The woman now proceeds along the path as described, places the situation outside herself, opposite herself. In this case the memory of the death of her own mother when the woman was about to enter puberty appears.
She experiences inwardly how she was still completely enveloped by her mother’s soul body. Her mother’s premature death tore her out of it, her own soul body could not fully develop. The death of her mother prevented the birth of her own soul. Puberty never came to conclusion so that her reproductive ability became restricted down as far as the physical body. The task is now clear: how can she continue and catch up on the birth of her own soul body?
How can that happen? I experience the task as an impulse of will. How can I make this impulse of will so strong that it can become effective in the concrete, specific situation?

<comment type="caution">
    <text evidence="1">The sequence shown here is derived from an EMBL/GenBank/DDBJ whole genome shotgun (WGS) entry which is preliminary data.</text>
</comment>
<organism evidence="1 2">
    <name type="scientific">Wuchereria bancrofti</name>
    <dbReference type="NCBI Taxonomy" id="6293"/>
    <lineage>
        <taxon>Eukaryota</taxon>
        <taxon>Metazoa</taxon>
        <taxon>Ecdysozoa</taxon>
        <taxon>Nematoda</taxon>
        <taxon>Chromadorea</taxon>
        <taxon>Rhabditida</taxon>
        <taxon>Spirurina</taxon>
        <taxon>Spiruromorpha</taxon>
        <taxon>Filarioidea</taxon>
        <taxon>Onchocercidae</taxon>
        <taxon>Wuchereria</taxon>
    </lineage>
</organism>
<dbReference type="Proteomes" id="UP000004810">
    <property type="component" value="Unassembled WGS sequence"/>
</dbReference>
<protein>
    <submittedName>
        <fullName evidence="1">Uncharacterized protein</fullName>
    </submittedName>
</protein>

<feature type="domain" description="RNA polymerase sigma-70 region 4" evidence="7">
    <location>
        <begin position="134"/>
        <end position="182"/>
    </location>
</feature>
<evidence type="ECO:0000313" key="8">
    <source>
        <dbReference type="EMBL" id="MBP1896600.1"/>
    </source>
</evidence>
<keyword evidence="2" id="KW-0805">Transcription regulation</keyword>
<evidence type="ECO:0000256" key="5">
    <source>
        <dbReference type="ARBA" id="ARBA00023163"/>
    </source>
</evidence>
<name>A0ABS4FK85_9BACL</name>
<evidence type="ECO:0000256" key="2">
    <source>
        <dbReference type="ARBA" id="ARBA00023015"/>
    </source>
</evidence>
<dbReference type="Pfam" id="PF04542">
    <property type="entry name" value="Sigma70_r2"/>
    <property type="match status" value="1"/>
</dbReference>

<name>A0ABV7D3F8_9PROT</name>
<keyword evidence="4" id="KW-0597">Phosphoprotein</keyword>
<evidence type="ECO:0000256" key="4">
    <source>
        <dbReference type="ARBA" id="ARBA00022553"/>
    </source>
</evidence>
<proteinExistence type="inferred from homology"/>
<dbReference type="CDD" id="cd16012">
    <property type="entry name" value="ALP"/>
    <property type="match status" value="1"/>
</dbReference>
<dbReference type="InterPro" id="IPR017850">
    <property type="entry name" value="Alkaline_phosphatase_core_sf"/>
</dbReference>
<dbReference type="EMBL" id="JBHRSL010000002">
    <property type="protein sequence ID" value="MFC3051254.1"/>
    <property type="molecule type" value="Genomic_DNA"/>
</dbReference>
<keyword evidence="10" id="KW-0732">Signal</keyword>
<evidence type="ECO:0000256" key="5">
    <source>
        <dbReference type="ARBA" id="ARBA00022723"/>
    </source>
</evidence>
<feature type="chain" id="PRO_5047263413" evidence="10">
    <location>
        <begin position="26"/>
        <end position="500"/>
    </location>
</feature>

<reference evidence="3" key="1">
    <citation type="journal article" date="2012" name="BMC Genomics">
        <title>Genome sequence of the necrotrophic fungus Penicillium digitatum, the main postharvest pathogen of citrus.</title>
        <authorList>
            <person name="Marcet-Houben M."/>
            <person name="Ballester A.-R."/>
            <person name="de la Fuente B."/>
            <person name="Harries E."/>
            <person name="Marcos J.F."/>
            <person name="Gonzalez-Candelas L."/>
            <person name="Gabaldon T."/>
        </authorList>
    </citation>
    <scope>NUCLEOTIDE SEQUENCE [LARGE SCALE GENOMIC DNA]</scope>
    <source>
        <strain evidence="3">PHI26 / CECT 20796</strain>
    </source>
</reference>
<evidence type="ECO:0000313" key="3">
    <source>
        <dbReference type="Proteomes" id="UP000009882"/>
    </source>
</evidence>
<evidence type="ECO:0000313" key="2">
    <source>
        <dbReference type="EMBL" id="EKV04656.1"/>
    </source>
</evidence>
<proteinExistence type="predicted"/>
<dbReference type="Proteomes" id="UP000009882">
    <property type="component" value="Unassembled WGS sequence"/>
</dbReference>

I can only succeed in this if I also recognise in this impulse of will a powerful being. And I can address this being as my higher I into which my everyday I is embedded. My task, then, is to maintain the connection with this higher I in my impulse of will. If I enter into a dialogue with his higher I, then I am able to recognise what wanted to come to expression in the original wish.
Once I have trodden this path, I am able to proceed along it again each day to maintain this connection. Every day I have to build up this experience and let it act. This dialogue with the higher I will restructure my constitution down into the physical body.
We can proceed like this in every situation. It could just as well be a social problem or a national conflict. The attempt should always be undertaken to connect with this higher I from which the healing impulses in our own will arise. I cannot bring about peace if I do not experience it within myself as substance.
About the author: Armen Tõugu is a priest in the Christian Community in Stuttgart-Sillenbuch. This contribution is based on an interview with Ariane Eichenberg and Mathias Maurer.